Weekly fish consumption linked to better sleep, higher IQ

Children who eat fish at least once a week sleep better and have IQ scores that are 4 points higher, on average, than those who consume fish less frequently or not at all, according to Science Daily.

Previous studies showed a relationship between omega-3s, the fatty acids in many types of fish, and improved intelligence, as well as omega-3s and better sleep. But they've never all been connected before. Professor Adrian Raine, reveals sleep as a possible mediating pathway, the potential missing link between fish and intelligence.

Stop sleeping with your cell phone

The scientists warned that people need to keep their cell phones several feet away from them to reduce radiation exposure and health risks.

Researchers released guidance for reducing exposure to cell phone radiation, amid mounting evidence that cell phone use may be linked to cancer, attention, mental health and reproductive health issues, according to Daily Mail.  

Cell phones transmit information using low frequency radio signals, which may expose us to unhealthy radiation, especially when streaming or downloading large files.

Research has not been able to prove definitively that cell phone radiation is dangerous, but there have been enough studies linking the two to warrant caution, especially for children.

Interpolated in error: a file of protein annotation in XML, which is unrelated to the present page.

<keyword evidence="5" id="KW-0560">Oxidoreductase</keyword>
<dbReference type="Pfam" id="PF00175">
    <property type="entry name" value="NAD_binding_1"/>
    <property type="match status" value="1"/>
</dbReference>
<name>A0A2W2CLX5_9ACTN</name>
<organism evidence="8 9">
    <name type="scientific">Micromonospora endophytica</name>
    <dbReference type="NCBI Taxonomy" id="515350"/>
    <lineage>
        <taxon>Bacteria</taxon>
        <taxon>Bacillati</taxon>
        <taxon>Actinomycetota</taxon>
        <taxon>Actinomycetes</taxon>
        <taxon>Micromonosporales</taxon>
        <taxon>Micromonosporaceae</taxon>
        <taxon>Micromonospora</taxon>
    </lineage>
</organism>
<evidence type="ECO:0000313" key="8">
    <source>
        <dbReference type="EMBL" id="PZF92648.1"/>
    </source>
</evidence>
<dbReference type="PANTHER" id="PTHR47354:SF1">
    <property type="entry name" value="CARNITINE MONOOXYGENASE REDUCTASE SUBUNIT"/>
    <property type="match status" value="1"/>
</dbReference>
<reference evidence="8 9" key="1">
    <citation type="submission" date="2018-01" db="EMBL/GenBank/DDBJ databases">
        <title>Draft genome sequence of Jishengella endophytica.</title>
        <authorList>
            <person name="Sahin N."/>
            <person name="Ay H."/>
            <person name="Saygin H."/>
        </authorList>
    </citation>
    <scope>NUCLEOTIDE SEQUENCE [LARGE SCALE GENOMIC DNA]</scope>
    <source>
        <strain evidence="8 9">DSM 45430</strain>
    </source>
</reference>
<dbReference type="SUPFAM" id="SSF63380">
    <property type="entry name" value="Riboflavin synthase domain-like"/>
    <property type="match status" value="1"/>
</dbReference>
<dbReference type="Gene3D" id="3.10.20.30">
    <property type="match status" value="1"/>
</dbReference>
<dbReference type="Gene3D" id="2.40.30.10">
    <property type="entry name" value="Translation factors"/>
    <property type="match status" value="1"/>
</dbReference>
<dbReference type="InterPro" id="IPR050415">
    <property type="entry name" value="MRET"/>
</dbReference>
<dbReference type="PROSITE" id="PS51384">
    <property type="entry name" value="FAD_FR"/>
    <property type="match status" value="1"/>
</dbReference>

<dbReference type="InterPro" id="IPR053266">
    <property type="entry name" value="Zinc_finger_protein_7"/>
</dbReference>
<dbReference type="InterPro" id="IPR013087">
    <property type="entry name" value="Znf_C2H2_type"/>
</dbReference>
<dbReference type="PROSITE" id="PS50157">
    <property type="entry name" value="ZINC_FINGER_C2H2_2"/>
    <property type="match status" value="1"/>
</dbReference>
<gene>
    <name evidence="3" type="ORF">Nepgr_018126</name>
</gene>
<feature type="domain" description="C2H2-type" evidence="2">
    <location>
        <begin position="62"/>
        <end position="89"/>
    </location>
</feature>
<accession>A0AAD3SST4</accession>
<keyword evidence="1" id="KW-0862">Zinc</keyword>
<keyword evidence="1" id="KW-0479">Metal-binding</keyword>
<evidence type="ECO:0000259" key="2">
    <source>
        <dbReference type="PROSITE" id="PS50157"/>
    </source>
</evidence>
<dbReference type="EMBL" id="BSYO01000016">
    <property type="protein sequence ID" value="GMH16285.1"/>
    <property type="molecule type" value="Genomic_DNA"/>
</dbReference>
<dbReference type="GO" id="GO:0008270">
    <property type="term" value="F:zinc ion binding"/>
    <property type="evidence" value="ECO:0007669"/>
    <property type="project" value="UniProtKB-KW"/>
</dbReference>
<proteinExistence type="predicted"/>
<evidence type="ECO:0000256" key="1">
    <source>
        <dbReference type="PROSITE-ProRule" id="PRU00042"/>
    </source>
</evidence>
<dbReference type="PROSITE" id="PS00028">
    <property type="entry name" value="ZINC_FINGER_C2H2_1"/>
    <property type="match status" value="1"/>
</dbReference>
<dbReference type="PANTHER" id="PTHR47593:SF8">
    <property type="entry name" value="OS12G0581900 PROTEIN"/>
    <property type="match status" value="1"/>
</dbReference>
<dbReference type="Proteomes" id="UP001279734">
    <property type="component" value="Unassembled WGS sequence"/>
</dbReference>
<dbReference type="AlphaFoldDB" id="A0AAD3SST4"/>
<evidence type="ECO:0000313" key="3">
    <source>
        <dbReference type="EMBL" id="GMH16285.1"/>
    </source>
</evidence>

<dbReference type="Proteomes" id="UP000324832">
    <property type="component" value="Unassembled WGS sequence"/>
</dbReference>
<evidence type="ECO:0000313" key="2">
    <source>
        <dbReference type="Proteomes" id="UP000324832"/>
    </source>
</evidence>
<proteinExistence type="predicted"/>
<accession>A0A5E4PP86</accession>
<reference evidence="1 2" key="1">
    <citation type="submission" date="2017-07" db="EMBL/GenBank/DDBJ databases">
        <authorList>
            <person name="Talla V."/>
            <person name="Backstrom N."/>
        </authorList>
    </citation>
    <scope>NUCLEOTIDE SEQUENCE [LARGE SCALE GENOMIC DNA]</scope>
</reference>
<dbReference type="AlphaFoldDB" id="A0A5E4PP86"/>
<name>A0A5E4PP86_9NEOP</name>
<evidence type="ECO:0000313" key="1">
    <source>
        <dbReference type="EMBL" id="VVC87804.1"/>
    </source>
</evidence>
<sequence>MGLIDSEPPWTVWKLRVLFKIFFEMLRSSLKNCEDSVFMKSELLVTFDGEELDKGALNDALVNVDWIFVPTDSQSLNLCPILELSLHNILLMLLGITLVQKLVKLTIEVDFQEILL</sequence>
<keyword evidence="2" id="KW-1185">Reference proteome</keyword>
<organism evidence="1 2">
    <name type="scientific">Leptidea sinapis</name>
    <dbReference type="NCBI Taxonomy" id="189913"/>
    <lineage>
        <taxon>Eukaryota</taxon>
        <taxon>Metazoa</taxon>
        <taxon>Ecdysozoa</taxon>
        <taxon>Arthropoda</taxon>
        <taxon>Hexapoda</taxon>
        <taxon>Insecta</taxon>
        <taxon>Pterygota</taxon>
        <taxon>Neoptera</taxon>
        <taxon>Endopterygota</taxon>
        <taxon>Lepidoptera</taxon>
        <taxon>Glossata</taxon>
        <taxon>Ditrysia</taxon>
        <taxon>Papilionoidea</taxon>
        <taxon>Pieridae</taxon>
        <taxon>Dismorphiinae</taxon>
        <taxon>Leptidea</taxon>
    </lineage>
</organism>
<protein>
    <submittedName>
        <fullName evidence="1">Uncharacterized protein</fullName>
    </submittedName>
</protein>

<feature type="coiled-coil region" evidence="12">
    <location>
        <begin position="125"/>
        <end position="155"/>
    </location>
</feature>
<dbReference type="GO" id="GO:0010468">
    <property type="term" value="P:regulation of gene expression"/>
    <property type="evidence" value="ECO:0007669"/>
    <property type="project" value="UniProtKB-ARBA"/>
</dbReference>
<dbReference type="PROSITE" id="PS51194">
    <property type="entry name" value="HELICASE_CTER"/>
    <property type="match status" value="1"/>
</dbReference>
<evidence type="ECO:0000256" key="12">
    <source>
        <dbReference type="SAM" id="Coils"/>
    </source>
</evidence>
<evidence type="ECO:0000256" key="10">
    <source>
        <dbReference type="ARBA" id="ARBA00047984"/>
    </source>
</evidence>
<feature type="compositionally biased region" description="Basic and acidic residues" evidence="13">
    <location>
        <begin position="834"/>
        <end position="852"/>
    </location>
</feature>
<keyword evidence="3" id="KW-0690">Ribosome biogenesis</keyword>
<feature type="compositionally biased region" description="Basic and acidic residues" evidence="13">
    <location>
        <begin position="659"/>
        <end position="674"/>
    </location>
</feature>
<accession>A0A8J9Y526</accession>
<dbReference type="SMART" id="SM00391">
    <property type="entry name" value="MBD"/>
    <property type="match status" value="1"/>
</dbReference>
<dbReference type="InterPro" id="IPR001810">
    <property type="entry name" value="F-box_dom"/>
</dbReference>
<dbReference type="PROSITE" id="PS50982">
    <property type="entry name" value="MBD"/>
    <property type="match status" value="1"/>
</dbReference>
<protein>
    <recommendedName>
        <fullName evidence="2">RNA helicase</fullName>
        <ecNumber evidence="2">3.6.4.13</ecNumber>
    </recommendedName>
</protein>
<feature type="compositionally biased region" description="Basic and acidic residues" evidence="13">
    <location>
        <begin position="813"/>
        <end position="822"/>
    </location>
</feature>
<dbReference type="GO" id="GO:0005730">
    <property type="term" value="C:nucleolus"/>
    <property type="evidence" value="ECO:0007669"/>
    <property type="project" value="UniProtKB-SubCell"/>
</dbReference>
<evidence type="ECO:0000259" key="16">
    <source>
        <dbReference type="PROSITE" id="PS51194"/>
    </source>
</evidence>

Study prompts new ideas on cancers’ origins

Rapidly dividing, yet aberrant stem cells are a major source of cancer. But a new study suggests that mature cells also play a key role in initiating cancer -- a finding that could upend the way scientists think about the origins of the disease.

Researchers have found that mature cells have the ability to revert back to behaving more like rapidly dividing stem cells. However, when old cells return to a stem cell-like status, they can carry with them all of the mutations that have accumulated to date, predisposing some of those cells to developing into precancerous lesions, according to Science Daily.

Your mood depends on the food you eat, and what you should eat changes as you get older

Diet and dietary practices differentially affect mental health in young adults versus older adults, according to new research.

Lina Begdache, assistant professor of health and wellness studies, conducted an anonymous internet survey, asking people around the world to complete the Food-Mood Questionnaire (FMQ), which includes questions on food groups that have been associated with neurochemistry and neurobiology. Analyzing the data, Begdache and Assistant Professor found that mood in young adults (18-29) seems to be dependent on food that increases availability of neurotransmitter precursors and concentrations in the brain (meat). However, mood in mature adults (over 30 years) may be more reliant on food that increases availability of antioxidants (fruits) and abstinence of food that inappropriately activates the sympathetic nervous system (coffee, high glycemic index and skipping breakfast), according to Science Daily.

Symptoms of autoimmune diseases worse depending on time of day

A new study has revealed that the symptoms of autoimmune diseases get worse depending on the time of day and how your body clock is working.

Hundreds of millions of people around the world suffer from a range of autoimmune diseases including arthritis, lupus and celiac disease, according to RT.